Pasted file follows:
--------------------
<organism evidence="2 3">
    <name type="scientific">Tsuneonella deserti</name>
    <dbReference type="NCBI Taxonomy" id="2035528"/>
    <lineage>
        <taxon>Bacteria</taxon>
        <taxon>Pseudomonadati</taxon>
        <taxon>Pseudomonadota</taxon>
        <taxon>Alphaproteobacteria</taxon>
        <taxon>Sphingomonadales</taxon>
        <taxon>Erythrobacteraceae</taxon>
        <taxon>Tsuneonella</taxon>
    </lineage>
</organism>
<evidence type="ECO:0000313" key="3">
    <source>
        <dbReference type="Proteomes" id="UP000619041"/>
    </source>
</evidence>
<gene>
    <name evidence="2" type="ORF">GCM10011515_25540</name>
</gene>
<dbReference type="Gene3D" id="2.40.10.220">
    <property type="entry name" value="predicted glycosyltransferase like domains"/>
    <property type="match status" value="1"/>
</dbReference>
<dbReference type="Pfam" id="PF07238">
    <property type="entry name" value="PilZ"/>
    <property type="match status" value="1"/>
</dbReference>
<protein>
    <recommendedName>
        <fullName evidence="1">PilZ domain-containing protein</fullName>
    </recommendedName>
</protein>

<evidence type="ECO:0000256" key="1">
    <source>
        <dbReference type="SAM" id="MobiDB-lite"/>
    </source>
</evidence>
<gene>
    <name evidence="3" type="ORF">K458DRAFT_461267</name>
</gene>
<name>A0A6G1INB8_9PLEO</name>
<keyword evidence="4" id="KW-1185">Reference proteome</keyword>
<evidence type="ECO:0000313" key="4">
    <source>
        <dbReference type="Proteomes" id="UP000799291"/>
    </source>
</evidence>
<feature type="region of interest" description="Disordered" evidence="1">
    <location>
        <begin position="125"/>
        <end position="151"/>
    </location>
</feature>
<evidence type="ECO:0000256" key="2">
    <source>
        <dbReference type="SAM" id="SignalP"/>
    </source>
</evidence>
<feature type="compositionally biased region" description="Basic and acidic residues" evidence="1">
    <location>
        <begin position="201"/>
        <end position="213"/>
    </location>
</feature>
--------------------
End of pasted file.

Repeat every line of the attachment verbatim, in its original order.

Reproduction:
<organism evidence="2 3">
    <name type="scientific">Tsuneonella deserti</name>
    <dbReference type="NCBI Taxonomy" id="2035528"/>
    <lineage>
        <taxon>Bacteria</taxon>
        <taxon>Pseudomonadati</taxon>
        <taxon>Pseudomonadota</taxon>
        <taxon>Alphaproteobacteria</taxon>
        <taxon>Sphingomonadales</taxon>
        <taxon>Erythrobacteraceae</taxon>
        <taxon>Tsuneonella</taxon>
    </lineage>
</organism>
<evidence type="ECO:0000313" key="3">
    <source>
        <dbReference type="Proteomes" id="UP000619041"/>
    </source>
</evidence>
<gene>
    <name evidence="2" type="ORF">GCM10011515_25540</name>
</gene>
<dbReference type="Gene3D" id="2.40.10.220">
    <property type="entry name" value="predicted glycosyltransferase like domains"/>
    <property type="match status" value="1"/>
</dbReference>
<dbReference type="Pfam" id="PF07238">
    <property type="entry name" value="PilZ"/>
    <property type="match status" value="1"/>
</dbReference>
<protein>
    <recommendedName>
        <fullName evidence="1">PilZ domain-containing protein</fullName>
    </recommendedName>
</protein>

<evidence type="ECO:0000256" key="1">
    <source>
        <dbReference type="SAM" id="MobiDB-lite"/>
    </source>
</evidence>
<gene>
    <name evidence="3" type="ORF">K458DRAFT_461267</name>
</gene>
<name>A0A6G1INB8_9PLEO</name>
<keyword evidence="4" id="KW-1185">Reference proteome</keyword>
<evidence type="ECO:0000313" key="4">
    <source>
        <dbReference type="Proteomes" id="UP000799291"/>
    </source>
</evidence>
<feature type="region of interest" description="Disordered" evidence="1">
    <location>
        <begin position="125"/>
        <end position="151"/>
    </location>
</feature>
<evidence type="ECO:0000256" key="2">
    <source>
        <dbReference type="SAM" id="SignalP"/>
    </source>
</evidence>
<feature type="compositionally biased region" description="Basic and acidic residues" evidence="1">
    <location>
        <begin position="201"/>
        <end position="213"/>
    </location>
</feature>